Cory Lenherr, MD
Canyon Ranch Lenox
I’m an “auditory reader.” I’ve been re-listening to a novel called The Alice Network, which is about the intersection of three people’s lives between the first and second world wars. Most of the focus is on a female resistance network in France during WWI. It’s beautifully narrated and continues to be interesting even the fourth time through!
Andy Groggel, MA
Director of Health & Healing, Canyon Ranch Tucson
I’m reading a book by Charles Eisenstein called Climate – A New Story. I am convinced that Eisenstein is a sage for his/my generation. In this book, he examines the climate crisis from all angles and structures a new narrative, asserting that we are telling the wrong story about climate change. The climate, he says, is just fine—it is human behaviors, namely our obsession with a monetary-based value system, causing the climate to change.
Eisenstein goes on to encourage us all to summon courage to examine the root causes of our behaviors. The changes he suggests are remarkably simple ones that are full of paradoxical complexity. His words and unique viewpoint give me permission to breathe deep in these unsettling times. I am left with hope instead of worry, and a belief that I can impact meaningful change in my lifetime.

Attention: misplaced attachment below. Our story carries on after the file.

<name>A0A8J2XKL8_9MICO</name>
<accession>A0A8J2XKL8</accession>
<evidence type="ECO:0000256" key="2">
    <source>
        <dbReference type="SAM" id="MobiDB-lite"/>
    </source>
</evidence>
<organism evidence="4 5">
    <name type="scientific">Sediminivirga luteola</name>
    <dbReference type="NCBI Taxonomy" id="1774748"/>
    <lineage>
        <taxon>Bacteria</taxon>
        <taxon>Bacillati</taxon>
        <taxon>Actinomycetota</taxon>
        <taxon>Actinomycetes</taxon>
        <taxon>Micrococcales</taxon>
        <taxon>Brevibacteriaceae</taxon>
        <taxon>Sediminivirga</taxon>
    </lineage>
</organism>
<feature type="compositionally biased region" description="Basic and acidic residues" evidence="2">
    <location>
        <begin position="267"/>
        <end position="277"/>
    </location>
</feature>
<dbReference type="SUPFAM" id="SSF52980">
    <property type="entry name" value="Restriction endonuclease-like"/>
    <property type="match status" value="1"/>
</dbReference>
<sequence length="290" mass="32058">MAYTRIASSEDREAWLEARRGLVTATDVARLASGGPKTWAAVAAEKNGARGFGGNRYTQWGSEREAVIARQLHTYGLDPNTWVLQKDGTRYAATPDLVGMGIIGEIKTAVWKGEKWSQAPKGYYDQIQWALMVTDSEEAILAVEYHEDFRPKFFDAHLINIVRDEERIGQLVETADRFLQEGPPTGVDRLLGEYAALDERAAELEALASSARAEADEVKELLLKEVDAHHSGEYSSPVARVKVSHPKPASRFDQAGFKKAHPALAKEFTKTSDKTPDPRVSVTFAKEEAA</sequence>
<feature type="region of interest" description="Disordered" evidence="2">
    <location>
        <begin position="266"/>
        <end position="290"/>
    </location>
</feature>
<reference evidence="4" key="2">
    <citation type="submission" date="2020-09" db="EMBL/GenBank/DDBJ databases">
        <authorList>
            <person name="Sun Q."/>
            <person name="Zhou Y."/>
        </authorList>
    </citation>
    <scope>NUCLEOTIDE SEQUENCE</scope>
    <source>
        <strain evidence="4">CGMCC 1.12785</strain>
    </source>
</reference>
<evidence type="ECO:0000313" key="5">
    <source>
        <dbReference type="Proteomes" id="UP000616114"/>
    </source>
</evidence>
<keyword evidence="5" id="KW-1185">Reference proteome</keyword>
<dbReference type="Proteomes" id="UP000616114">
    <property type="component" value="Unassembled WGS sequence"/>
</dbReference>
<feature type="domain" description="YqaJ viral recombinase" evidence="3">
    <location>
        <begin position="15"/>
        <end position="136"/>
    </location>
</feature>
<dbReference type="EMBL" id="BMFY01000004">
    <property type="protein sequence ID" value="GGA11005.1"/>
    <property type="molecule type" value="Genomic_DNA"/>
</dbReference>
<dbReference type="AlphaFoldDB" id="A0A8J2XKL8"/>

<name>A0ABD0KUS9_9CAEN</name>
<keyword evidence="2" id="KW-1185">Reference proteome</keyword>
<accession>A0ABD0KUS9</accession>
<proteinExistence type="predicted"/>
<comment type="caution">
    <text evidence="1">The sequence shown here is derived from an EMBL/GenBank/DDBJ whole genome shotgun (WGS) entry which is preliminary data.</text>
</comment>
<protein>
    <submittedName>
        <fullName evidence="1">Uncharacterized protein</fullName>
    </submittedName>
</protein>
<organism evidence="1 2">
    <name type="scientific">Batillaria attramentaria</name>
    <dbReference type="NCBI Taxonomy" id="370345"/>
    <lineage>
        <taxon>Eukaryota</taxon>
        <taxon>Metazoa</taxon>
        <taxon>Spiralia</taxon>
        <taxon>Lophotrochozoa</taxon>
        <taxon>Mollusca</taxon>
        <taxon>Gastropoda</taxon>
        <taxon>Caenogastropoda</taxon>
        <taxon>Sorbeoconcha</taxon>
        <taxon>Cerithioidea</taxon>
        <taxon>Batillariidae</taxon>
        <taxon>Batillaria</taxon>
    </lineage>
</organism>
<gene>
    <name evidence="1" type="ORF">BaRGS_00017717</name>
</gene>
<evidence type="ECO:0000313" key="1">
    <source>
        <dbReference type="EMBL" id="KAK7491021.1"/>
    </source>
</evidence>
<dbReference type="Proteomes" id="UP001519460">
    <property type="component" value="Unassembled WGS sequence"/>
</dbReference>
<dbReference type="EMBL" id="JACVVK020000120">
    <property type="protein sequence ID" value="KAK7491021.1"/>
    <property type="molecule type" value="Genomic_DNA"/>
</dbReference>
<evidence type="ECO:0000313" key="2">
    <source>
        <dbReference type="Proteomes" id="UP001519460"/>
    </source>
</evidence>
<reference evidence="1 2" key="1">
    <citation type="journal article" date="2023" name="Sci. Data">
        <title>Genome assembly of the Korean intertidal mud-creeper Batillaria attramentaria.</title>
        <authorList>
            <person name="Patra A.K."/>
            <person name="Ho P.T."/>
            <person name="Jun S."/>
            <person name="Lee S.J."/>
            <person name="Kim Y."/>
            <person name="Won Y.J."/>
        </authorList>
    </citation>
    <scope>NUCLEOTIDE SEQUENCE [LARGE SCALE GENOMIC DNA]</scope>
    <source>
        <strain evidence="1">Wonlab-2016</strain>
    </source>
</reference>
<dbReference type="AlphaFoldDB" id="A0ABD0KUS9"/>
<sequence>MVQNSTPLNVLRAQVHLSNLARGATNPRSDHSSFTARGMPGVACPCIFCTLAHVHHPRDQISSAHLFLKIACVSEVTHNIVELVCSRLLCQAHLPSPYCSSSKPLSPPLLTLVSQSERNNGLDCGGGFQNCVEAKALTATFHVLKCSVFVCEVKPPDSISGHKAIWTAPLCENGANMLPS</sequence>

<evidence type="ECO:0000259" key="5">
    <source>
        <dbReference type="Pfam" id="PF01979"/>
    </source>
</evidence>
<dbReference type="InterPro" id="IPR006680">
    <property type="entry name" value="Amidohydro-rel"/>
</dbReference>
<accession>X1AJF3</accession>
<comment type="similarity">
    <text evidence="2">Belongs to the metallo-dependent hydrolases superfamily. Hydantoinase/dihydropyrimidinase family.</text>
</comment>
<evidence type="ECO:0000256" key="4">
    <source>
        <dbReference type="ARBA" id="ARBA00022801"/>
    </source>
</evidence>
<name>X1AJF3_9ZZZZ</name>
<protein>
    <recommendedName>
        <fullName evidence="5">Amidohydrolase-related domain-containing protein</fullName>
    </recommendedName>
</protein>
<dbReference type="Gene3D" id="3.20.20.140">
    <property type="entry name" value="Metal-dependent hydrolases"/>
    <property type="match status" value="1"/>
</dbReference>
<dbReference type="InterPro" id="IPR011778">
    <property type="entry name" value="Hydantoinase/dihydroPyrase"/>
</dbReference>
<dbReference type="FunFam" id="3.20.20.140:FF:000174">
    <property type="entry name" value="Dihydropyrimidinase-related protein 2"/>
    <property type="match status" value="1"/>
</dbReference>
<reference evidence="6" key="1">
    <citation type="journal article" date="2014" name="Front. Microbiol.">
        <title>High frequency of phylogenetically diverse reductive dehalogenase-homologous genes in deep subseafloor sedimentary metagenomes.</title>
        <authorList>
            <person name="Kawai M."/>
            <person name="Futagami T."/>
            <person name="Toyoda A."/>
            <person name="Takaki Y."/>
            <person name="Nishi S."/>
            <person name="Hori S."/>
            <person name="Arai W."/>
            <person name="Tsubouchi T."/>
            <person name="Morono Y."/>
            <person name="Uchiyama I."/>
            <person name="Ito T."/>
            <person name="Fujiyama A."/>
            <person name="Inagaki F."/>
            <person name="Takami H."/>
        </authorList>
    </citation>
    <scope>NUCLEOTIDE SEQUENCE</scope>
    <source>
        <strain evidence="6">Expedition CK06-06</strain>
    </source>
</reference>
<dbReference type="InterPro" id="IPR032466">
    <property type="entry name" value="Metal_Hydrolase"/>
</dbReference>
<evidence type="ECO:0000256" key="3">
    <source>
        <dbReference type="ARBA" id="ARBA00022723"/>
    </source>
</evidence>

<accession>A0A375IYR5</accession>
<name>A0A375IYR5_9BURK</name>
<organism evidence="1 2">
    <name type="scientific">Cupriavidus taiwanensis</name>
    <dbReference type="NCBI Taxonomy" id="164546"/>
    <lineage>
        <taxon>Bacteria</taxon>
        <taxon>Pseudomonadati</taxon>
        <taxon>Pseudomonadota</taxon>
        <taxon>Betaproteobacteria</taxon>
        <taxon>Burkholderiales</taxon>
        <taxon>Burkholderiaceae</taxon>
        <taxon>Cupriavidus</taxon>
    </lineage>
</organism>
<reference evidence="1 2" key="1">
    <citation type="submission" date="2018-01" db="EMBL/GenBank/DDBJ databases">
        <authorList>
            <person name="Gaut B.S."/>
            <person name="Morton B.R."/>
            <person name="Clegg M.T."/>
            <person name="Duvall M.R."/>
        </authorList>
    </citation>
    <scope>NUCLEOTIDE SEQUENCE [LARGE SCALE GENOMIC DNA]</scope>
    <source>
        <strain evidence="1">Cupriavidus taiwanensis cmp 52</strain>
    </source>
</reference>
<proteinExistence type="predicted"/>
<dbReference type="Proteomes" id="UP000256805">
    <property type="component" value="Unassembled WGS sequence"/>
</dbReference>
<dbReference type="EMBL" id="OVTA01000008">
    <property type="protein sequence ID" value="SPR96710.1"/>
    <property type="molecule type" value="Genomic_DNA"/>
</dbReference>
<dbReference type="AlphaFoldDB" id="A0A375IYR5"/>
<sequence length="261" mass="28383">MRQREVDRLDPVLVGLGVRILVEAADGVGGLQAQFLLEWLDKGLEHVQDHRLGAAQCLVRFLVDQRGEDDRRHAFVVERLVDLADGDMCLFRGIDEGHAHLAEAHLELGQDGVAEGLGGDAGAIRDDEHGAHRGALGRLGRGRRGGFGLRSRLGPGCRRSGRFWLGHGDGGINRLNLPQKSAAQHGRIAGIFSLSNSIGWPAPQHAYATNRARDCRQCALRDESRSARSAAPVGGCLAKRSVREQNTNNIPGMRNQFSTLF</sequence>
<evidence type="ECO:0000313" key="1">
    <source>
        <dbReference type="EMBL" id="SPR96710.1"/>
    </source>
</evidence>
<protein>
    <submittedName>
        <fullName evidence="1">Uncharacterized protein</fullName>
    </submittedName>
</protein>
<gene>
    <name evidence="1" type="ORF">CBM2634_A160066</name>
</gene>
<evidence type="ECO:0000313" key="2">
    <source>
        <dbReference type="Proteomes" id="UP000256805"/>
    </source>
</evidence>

Corporate Director of Transformational Experiences, Canyon Ranch
Over the past 25 years of working at Canyon Ranch, I have met some of the most talented health professionals in the wellness industry. Each has had a lasting impact on how I approach and overcome life’s challenges and obstacles – specifically, when I find myself saying, “I know what I should be doing …but I’m just not doing it.” Unlocking the mysteries of human behavior and helping us get unstuck, has long been the work of author and clinical psychologist Robert Maurer, PhD. He wrote the definitive book on kaizen – the practice of taking small incremental steps toward lasting change. So recently, when I found myself feeling emotionally overwhelmed by the news of this devastating pandemic, I reached for Maurer’s 2016 book Mastering Fear, where he and co-author Michelle Gifford provide great insight about how to harness and use fear – rather than pushing it away – to create positive change. No, I haven’t fully mastered fear yet, that takes time and practice. But, getting “unstuck” sure feels good!
Diane Downing, MD
Canyon Ranch Tucson
Probably 20 years ago, I began reading the Conversations with God series by Neale Donald Walsh. At the time, it had a tremendous impact on how I viewed the world and our relationships with one another. In the last few weeks, I felt myself drawn once again to these books, although this time I was listening to them on Audible. With so much divisiveness and turmoil in the world, it was good for my soul to once again gain a new perspective on life and humanity and find just a bit more compassion in my heart for my fellow humans. We really are in this together and are all part of one greater collective consciousness.
Cindy Geyer, MD